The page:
Showing posts with label Poultry Processing. Show all posts
Showing posts with label Poultry Processing. Show all posts

Monday, March 3, 2014

Relaxing Weekend

I made some progress this weekend, even though the weather is still not quite cooperating.  I sorted eggs and loaded the incubator with 41 of them, due to hatch March 23 (give or take a day).  And because I had so many eggs laying around (no pun there) I decided to make a lovely frittata sort of thing for my breakfast.  And that turned out to be a very good decision.



Then, I had to butcher a young rooster, who was approaching his 6 month birthday.

I also made some soup for my work lunches for the week.  How productive is that? 

I hope you all have a lovely week, ~A

Monday, February 3, 2014

Hello February, Good-bye Ethel...

A lovely, quiet weekend on the farm made for a great beginning to February. Saturday was a day for butchering two of the Turken (aka "Naked Neck") hens that had approached the ripe old age of two years.  But really I was in a hurry to butcher them, because they are constantly eating everyone else's eggs, and because they are just plain mean to the other chickens.  Roosters included.

So the deed was done, and on Sunday I made a nice dinner of roasted chicken with a side of au gratin potato. The butchering chore was preceded that morning by a breakfast of French toast sprinkled with summer blackberries pulled from the freezer.  I even tossed a chunk of butter on top.

Mmmmm.... French Toast

The potatoes were easy; one potato-sliced thin, grated parmesan and heavy cream...

The dogs needed to get out and run, so I took a nice walk late afternoon to check fence lines and have a look around. The creek back in the woods was frozen, but I could still hear the little waterfall underneath the ice and snow. The dogs very much enjoyed the walk and slept well in the warm kitchen the rest of the day. Although, they seem to be confused as to which bed is in tended for which dog.

Louie on the hunt...

Checking the Fence

There's a waterfall under there somewhere...

Later in the evening when it was time to bring the horses in for the night and feed everyone else, I ended up needing Louie's assistance to help catch the turkey hen that escaped her pen.  She's done this three times now, so last night I clipped her wings. Hopefully this will put an end to that.  Her name is now "Lady Houdini..."

Saturday, September 7, 2013

Teaching a city kid where chicken dinner comes from.

Here I am cleaning them up while Brother and Grandma look on...
Some believe that eating meat without regard to where it came from, how it was cared for, or how it came to our plate, or that even eating too much meat, can cause physical and spiritual damage to an individual.

Some also believe that meat is “made” in the store, and always comes from plastic or cardboard packaging.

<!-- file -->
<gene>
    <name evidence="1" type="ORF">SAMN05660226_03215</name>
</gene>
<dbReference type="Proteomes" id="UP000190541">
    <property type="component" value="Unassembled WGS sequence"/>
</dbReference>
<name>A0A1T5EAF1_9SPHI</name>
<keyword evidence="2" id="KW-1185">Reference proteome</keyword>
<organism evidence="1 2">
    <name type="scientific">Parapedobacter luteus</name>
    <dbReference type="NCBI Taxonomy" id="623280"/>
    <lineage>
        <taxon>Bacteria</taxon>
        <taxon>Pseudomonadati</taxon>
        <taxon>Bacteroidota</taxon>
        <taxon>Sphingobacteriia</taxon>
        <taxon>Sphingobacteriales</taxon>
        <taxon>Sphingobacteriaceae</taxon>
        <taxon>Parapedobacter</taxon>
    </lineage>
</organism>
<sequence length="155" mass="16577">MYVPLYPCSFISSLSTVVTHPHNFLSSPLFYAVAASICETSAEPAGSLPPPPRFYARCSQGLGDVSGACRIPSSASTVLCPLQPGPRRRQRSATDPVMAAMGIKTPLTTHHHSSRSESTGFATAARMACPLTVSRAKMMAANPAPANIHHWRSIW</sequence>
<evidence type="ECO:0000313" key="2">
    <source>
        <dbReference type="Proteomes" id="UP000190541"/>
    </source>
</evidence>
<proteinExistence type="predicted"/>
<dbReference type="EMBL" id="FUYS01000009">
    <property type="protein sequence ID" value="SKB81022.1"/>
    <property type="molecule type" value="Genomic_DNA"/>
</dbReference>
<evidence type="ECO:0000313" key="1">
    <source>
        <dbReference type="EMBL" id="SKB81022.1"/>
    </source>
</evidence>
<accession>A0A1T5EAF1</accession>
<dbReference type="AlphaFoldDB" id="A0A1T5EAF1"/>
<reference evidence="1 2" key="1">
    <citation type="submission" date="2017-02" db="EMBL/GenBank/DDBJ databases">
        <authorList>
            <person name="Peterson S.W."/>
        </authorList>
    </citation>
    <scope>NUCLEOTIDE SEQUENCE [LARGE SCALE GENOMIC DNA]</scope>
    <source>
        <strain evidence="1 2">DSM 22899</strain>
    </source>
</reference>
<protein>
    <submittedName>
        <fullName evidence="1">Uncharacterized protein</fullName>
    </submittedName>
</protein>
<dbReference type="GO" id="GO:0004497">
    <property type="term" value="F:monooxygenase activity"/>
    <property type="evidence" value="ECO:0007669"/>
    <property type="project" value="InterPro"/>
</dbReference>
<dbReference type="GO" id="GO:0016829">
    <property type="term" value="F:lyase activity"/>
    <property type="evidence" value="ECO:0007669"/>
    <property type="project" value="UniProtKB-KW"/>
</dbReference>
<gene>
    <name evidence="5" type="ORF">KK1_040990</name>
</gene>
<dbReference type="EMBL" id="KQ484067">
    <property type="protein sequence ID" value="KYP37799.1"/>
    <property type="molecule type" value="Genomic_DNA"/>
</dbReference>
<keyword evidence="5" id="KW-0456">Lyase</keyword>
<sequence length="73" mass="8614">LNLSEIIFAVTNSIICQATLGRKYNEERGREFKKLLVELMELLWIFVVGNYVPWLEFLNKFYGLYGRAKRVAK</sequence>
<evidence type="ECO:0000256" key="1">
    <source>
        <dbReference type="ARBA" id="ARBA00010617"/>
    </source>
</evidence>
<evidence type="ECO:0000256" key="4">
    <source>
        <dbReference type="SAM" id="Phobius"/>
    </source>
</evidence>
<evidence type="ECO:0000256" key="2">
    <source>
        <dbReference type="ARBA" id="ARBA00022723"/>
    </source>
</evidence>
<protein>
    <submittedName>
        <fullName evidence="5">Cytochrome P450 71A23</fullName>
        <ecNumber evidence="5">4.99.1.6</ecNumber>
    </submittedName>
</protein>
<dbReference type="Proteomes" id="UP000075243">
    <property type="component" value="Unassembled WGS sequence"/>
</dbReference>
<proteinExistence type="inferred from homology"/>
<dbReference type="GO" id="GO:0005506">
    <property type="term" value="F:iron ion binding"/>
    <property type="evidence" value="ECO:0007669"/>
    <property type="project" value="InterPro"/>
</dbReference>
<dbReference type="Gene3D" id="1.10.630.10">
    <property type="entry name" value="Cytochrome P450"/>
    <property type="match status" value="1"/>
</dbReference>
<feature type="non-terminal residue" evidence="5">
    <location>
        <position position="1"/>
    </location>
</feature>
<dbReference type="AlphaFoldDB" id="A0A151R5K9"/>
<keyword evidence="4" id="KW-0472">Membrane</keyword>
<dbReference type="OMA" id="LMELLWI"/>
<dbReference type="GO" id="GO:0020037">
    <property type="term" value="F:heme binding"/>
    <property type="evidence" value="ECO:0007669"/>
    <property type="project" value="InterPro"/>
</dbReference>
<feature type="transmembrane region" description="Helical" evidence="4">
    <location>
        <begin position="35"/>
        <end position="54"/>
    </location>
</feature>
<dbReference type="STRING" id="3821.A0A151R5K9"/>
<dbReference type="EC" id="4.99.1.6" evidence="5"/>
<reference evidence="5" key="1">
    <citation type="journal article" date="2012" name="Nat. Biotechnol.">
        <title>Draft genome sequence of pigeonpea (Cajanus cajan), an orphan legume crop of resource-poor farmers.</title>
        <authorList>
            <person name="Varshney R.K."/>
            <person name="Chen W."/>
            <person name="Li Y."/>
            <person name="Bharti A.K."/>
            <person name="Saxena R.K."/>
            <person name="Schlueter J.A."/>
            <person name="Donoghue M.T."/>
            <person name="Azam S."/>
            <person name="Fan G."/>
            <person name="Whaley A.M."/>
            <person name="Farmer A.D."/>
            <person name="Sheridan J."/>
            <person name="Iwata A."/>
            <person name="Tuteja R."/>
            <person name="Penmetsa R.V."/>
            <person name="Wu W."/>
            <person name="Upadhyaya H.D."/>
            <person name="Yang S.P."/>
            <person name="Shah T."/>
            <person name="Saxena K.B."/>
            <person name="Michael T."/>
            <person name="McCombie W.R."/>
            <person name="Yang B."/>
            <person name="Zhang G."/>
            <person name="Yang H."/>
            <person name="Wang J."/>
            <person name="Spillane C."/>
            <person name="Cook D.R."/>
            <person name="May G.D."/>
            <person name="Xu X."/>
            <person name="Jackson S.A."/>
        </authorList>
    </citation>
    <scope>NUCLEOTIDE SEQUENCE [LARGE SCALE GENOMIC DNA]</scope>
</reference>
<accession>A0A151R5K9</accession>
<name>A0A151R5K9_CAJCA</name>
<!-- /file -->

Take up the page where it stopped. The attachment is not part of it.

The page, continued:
As a child, I was not ignorant to where meat came from because I lived on a farm.  We raised two beef cows that I can remember were so small when we brought them home, my father could carry them in his arms.  We fed them bottles of bovine formula and crinkled our noses as they slobbered all over us during the process.  Cow slobber is gross.

When it came time to butcher them, I remember being directed into the house as the butcher showed up to shoot them.  We were spared viewing the shooting, slicing and dicing, but I do recall how fascinated I was when the meat came home all nicely packaged in butcher’s paper.  It was hard to believe these little white packages contained the two cows (though mean little bulls they’d become) that were just out in the pasture not long before.  I had no reservations eating the meat.  And I wasn’t sad to see the cows go.  I understood what their purpose on the farm was.

Also, when I was a young kid, I was taught to catch and fillet fish.  So I knew that fish did not start off in the form of a perfect fried square on a McDonald’s bun with tartar sauce, or finger-food friendly “sticks” in a box in the frozen food section.  Real fish started off with gills, guts, bones, scales and fins.  And slime. Slime is gross.

This past Saturday, I had family visiting the farm.  And I had some chickens to butcher.  After some discussion between the grown-ups, and then finally with my five year old niece, we decided to let her take part in (whatever way she chose) the butchering process.  We all thought it would be good a good experience for the “city kid” to see first-hand how a chicken makes its way to her dinner plate, start to finish. 

My chickens are free range, and my niece gets the opportunity to hold the little chicks, and observe how the older ones make their way around the farm eating bugs, laying eggs, and roosting at night.  She loves to collect the eggs.  She sees what a happy, good life the chickens live, so I was curious to see how she would react to their lives ending. 

She chose to help select the three chickens we corralled into the trailer to wait for processing time.
A determined little girl choosing the first chicken to process

My husband decided on the “break the neck” killing method that day, and once the first chicken was dispatched and hung up to bleed with its head severed off, my niece was okay with it all. I believe it was the first time she had ever seen an animal die.  We had to explain carefully why the chickens continued to move even without heads attached.  Whether she had nightmares about any of it that evening I have not heard, but somehow I think she was fine. 

Proudly, my little niece went home that day with her chicken that she helped butcher, a lot more knowledge about where meat comes from, and one hell of a story to tell her kindergarten classmates.

Standing beside her beheaded chickens, with one left to go!

Google +1